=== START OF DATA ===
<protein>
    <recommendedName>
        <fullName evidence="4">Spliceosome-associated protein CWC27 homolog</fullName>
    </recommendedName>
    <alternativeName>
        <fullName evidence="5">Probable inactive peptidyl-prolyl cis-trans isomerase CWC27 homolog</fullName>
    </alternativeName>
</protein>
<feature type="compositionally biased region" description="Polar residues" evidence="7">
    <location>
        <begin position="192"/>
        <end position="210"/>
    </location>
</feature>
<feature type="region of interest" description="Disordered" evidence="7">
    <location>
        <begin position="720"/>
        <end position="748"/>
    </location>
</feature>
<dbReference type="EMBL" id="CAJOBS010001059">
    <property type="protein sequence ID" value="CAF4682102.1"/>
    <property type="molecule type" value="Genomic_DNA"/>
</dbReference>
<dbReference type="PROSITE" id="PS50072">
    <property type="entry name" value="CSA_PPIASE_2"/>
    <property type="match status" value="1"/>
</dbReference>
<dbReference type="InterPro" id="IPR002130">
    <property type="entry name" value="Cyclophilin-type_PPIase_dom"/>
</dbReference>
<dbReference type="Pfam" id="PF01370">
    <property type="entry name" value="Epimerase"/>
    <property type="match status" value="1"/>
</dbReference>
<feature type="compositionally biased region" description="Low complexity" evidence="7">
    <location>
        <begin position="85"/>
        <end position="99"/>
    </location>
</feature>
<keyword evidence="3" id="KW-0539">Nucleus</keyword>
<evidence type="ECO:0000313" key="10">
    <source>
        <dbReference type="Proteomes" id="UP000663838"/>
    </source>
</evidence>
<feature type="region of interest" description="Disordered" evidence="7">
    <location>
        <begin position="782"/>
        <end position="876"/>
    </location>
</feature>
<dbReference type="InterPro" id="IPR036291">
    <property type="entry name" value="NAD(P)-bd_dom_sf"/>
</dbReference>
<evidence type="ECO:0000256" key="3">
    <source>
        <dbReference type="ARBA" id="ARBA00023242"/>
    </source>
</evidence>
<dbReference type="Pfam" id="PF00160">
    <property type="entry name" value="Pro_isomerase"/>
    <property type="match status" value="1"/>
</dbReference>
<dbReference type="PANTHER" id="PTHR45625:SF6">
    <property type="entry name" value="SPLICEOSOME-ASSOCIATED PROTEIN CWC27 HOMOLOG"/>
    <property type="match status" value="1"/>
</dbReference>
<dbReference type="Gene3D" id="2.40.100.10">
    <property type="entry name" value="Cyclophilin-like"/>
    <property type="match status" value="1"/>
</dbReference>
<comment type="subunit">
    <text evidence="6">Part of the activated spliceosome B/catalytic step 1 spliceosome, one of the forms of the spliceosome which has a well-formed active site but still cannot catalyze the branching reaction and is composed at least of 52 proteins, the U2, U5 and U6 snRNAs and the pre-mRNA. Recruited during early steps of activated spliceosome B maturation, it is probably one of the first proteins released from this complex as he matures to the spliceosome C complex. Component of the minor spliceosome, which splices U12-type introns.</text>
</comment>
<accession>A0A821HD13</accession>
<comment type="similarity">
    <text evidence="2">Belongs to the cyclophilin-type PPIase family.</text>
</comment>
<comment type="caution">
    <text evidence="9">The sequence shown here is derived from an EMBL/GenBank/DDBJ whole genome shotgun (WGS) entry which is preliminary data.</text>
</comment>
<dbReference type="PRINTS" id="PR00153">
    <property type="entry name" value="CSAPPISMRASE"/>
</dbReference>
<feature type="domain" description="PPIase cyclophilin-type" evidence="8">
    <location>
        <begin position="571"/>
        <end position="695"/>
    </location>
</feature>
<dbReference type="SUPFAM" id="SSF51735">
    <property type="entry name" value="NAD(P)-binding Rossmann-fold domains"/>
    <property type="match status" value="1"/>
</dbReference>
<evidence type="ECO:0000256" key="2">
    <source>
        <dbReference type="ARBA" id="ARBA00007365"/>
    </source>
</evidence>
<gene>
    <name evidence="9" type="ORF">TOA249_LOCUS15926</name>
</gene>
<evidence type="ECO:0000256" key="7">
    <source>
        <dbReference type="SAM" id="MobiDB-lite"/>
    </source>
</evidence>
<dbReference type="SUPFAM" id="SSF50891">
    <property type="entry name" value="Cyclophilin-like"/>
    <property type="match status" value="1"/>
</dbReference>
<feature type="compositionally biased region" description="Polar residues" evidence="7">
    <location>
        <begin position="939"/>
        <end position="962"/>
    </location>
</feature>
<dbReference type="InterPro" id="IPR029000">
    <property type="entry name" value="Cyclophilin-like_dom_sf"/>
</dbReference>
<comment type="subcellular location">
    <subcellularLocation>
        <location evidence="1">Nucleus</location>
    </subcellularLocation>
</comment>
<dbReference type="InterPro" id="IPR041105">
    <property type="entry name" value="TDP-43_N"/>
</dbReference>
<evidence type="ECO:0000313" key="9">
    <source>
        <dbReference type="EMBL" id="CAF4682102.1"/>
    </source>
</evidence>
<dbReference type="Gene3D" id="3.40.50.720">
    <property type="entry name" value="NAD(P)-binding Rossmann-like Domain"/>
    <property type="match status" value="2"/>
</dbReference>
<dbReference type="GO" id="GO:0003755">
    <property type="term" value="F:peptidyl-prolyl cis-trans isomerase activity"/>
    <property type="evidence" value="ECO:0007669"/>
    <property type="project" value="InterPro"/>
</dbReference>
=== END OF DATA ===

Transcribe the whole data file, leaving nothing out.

<protein>
    <recommendedName>
        <fullName evidence="4">Spliceosome-associated protein CWC27 homolog</fullName>
    </recommendedName>
    <alternativeName>
        <fullName evidence="5">Probable inactive peptidyl-prolyl cis-trans isomerase CWC27 homolog</fullName>
    </alternativeName>
</protein>
<feature type="compositionally biased region" description="Polar residues" evidence="7">
    <location>
        <begin position="192"/>
        <end position="210"/>
    </location>
</feature>
<feature type="region of interest" description="Disordered" evidence="7">
    <location>
        <begin position="720"/>
        <end position="748"/>
    </location>
</feature>
<dbReference type="EMBL" id="CAJOBS010001059">
    <property type="protein sequence ID" value="CAF4682102.1"/>
    <property type="molecule type" value="Genomic_DNA"/>
</dbReference>
<dbReference type="PROSITE" id="PS50072">
    <property type="entry name" value="CSA_PPIASE_2"/>
    <property type="match status" value="1"/>
</dbReference>
<dbReference type="InterPro" id="IPR002130">
    <property type="entry name" value="Cyclophilin-type_PPIase_dom"/>
</dbReference>
<dbReference type="Pfam" id="PF01370">
    <property type="entry name" value="Epimerase"/>
    <property type="match status" value="1"/>
</dbReference>
<feature type="compositionally biased region" description="Low complexity" evidence="7">
    <location>
        <begin position="85"/>
        <end position="99"/>
    </location>
</feature>
<keyword evidence="3" id="KW-0539">Nucleus</keyword>
<evidence type="ECO:0000313" key="10">
    <source>
        <dbReference type="Proteomes" id="UP000663838"/>
    </source>
</evidence>
<feature type="region of interest" description="Disordered" evidence="7">
    <location>
        <begin position="782"/>
        <end position="876"/>
    </location>
</feature>
<dbReference type="InterPro" id="IPR036291">
    <property type="entry name" value="NAD(P)-bd_dom_sf"/>
</dbReference>
<evidence type="ECO:0000256" key="3">
    <source>
        <dbReference type="ARBA" id="ARBA00023242"/>
    </source>
</evidence>
<dbReference type="Pfam" id="PF00160">
    <property type="entry name" value="Pro_isomerase"/>
    <property type="match status" value="1"/>
</dbReference>
<dbReference type="PANTHER" id="PTHR45625:SF6">
    <property type="entry name" value="SPLICEOSOME-ASSOCIATED PROTEIN CWC27 HOMOLOG"/>
    <property type="match status" value="1"/>
</dbReference>
<dbReference type="Gene3D" id="2.40.100.10">
    <property type="entry name" value="Cyclophilin-like"/>
    <property type="match status" value="1"/>
</dbReference>
<comment type="subunit">
    <text evidence="6">Part of the activated spliceosome B/catalytic step 1 spliceosome, one of the forms of the spliceosome which has a well-formed active site but still cannot catalyze the branching reaction and is composed at least of 52 proteins, the U2, U5 and U6 snRNAs and the pre-mRNA. Recruited during early steps of activated spliceosome B maturation, it is probably one of the first proteins released from this complex as he matures to the spliceosome C complex. Component of the minor spliceosome, which splices U12-type introns.</text>
</comment>
<accession>A0A821HD13</accession>
<comment type="similarity">
    <text evidence="2">Belongs to the cyclophilin-type PPIase family.</text>
</comment>
<comment type="caution">
    <text evidence="9">The sequence shown here is derived from an EMBL/GenBank/DDBJ whole genome shotgun (WGS) entry which is preliminary data.</text>
</comment>
<dbReference type="PRINTS" id="PR00153">
    <property type="entry name" value="CSAPPISMRASE"/>
</dbReference>
<feature type="domain" description="PPIase cyclophilin-type" evidence="8">
    <location>
        <begin position="571"/>
        <end position="695"/>
    </location>
</feature>
<dbReference type="SUPFAM" id="SSF51735">
    <property type="entry name" value="NAD(P)-binding Rossmann-fold domains"/>
    <property type="match status" value="1"/>
</dbReference>
<evidence type="ECO:0000256" key="2">
    <source>
        <dbReference type="ARBA" id="ARBA00007365"/>
    </source>
</evidence>
<gene>
    <name evidence="9" type="ORF">TOA249_LOCUS15926</name>
</gene>
<evidence type="ECO:0000256" key="7">
    <source>
        <dbReference type="SAM" id="MobiDB-lite"/>
    </source>
</evidence>
<dbReference type="SUPFAM" id="SSF50891">
    <property type="entry name" value="Cyclophilin-like"/>
    <property type="match status" value="1"/>
</dbReference>
<feature type="compositionally biased region" description="Polar residues" evidence="7">
    <location>
        <begin position="939"/>
        <end position="962"/>
    </location>
</feature>
<dbReference type="InterPro" id="IPR029000">
    <property type="entry name" value="Cyclophilin-like_dom_sf"/>
</dbReference>
<comment type="subcellular location">
    <subcellularLocation>
        <location evidence="1">Nucleus</location>
    </subcellularLocation>
</comment>
<dbReference type="InterPro" id="IPR041105">
    <property type="entry name" value="TDP-43_N"/>
</dbReference>
<evidence type="ECO:0000313" key="9">
    <source>
        <dbReference type="EMBL" id="CAF4682102.1"/>
    </source>
</evidence>
<dbReference type="Gene3D" id="3.40.50.720">
    <property type="entry name" value="NAD(P)-binding Rossmann-like Domain"/>
    <property type="match status" value="2"/>
</dbReference>
<dbReference type="GO" id="GO:0003755">
    <property type="term" value="F:peptidyl-prolyl cis-trans isomerase activity"/>
    <property type="evidence" value="ECO:0007669"/>
    <property type="project" value="InterPro"/>
</dbReference>